Liver dysfunction has ‘profound’ impact on outcomes in ALGS after heart surgery
The impact liver dysfunction has on the survival of children with Alagille syndrome (ALGS) undergoing congenital heart surgery is great, according to a study.
In this retrospective review, 69 patients with ALGS who underwent congenital heart surgery for peripheral pulmonary artery stenosis (PPAS; n = 29), tetralogy of Fallot with PPAS (n = 14), tetralogy with pulmonary valve atresia (PA; n = 3), PA with ventricular septal defect and major aortopulmonary collateral arteries (n = 21), D-transposition (n = 1) and supravalvar aortic stenosis (n =1), were included. Procedures performed included PPAS repair (n = 43), tetralogy with PA repair (n = 3), unifocalization procedures (n = 21), and other (n = 2). At the time of surgery, the median age was 16 months.
Mild or no liver dysfunction was noted in 42 (61%) patients and moderate or severe liver dysfunction in 26 (38%) of patients. The median cardiopulmonary bypass time was 345 minutes.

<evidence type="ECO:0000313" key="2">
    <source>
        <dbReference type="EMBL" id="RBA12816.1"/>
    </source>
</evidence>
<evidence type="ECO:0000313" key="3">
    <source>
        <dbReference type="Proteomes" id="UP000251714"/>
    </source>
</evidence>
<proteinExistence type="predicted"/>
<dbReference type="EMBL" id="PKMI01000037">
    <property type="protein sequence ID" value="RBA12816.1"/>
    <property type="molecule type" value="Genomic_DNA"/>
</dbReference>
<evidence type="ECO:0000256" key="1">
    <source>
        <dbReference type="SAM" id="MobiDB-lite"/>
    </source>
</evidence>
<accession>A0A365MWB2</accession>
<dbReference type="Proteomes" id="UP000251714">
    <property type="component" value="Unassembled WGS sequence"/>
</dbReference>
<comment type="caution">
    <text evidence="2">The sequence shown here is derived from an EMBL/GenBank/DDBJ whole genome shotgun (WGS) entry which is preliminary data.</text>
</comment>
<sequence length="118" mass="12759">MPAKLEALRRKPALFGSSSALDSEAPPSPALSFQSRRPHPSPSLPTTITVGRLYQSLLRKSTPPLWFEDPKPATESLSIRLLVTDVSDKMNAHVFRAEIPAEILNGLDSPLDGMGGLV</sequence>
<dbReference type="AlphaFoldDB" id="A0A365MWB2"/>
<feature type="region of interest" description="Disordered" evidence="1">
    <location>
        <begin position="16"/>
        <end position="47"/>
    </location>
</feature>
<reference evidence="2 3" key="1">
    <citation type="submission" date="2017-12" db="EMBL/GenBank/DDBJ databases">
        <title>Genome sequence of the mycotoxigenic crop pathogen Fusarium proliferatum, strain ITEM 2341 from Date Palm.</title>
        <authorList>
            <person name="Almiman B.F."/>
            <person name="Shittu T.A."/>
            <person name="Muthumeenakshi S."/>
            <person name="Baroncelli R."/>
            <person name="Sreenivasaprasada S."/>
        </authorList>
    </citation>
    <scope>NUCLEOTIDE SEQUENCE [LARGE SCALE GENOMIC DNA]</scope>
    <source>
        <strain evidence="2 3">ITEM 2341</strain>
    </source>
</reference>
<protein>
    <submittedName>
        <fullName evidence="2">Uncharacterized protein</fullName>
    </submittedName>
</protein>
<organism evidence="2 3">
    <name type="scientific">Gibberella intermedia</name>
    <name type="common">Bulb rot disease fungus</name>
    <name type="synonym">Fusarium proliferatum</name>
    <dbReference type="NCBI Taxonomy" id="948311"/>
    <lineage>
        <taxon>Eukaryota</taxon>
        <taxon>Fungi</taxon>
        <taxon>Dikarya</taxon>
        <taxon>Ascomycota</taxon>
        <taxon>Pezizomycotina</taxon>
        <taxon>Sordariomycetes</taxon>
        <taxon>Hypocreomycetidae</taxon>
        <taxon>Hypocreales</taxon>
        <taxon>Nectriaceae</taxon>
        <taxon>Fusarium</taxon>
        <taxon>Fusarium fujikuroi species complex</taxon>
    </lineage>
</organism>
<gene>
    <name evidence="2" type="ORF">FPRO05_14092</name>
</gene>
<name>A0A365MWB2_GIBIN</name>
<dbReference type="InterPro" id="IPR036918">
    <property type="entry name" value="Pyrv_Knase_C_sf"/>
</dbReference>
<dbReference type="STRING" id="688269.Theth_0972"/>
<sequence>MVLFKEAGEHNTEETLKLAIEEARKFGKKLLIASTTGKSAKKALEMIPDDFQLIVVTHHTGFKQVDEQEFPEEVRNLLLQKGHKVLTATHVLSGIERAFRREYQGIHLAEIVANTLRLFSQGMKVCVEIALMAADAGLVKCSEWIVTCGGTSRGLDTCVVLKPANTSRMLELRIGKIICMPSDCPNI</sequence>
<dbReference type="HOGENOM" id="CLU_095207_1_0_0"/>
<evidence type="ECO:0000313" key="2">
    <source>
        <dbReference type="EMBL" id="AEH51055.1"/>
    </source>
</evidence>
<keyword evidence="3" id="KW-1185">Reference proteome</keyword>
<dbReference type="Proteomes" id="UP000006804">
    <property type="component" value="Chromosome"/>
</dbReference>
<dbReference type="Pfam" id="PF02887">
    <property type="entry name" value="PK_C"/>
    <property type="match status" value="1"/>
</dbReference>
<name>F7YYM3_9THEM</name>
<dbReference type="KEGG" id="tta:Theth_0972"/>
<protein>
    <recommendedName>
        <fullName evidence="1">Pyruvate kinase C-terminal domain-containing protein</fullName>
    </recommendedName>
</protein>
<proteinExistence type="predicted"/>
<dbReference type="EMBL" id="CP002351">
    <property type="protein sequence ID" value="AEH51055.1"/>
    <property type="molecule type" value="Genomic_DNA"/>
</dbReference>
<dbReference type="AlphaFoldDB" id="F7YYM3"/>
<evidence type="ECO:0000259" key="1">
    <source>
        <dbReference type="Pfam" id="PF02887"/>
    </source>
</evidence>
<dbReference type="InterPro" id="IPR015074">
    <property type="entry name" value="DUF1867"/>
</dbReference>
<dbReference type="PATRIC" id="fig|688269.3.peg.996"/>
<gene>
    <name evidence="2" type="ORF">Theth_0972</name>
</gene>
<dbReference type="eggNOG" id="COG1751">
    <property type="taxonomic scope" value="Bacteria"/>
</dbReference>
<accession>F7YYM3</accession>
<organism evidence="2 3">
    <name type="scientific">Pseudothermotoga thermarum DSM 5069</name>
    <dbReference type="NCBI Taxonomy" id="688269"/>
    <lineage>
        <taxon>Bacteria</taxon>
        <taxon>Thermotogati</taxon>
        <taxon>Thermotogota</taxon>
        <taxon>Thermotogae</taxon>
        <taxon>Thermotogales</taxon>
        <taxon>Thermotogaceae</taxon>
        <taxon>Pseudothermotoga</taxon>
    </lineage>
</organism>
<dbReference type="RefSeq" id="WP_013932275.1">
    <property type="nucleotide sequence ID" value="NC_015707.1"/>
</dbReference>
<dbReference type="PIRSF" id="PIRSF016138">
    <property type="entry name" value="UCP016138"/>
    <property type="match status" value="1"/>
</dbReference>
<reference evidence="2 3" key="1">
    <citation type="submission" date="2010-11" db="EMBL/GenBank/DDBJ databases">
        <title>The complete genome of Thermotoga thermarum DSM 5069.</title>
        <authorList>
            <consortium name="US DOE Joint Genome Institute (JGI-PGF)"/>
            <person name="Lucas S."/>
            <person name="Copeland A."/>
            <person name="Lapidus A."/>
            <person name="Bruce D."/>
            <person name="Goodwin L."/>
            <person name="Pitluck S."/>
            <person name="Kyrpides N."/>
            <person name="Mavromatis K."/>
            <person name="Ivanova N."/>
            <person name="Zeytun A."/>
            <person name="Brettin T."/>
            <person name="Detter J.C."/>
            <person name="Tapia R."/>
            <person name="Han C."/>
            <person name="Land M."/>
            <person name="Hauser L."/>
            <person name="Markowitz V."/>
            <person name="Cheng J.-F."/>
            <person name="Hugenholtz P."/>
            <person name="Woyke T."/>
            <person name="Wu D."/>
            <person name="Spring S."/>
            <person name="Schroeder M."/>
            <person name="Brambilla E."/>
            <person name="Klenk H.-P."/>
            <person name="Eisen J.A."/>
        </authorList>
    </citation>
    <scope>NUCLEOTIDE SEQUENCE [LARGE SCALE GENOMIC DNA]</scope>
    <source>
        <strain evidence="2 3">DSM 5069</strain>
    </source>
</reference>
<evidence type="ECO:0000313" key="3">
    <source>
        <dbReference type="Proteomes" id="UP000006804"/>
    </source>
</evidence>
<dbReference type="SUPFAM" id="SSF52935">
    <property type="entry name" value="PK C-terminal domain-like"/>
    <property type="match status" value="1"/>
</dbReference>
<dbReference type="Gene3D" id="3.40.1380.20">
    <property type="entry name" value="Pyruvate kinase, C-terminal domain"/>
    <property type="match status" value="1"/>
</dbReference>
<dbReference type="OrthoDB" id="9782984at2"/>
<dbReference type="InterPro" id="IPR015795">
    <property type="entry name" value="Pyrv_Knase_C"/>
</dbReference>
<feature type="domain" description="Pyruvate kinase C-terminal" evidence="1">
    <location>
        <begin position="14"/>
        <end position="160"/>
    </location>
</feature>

Overall, there were 8 operative (12%) deaths, with 6 occurring in patients with liver dysfunction and 2 in patients without liver dysfunction; there were 3 late (4%) deaths, 2 of which occurred in patients with liver dysfunction and 1 without liver dysfunction.
Mainwaring RD, Felmly ML, Collins RT, et al. Impact of liver dysfunction on outcomes in children with Alagille syndrome undergoing congenital heart surgery. Eur J Cardiothorac Surg. 2022;ezac553. doi: 10.1093/ejcts/ezac553. Epub ahead of print. PMID: 36458925.
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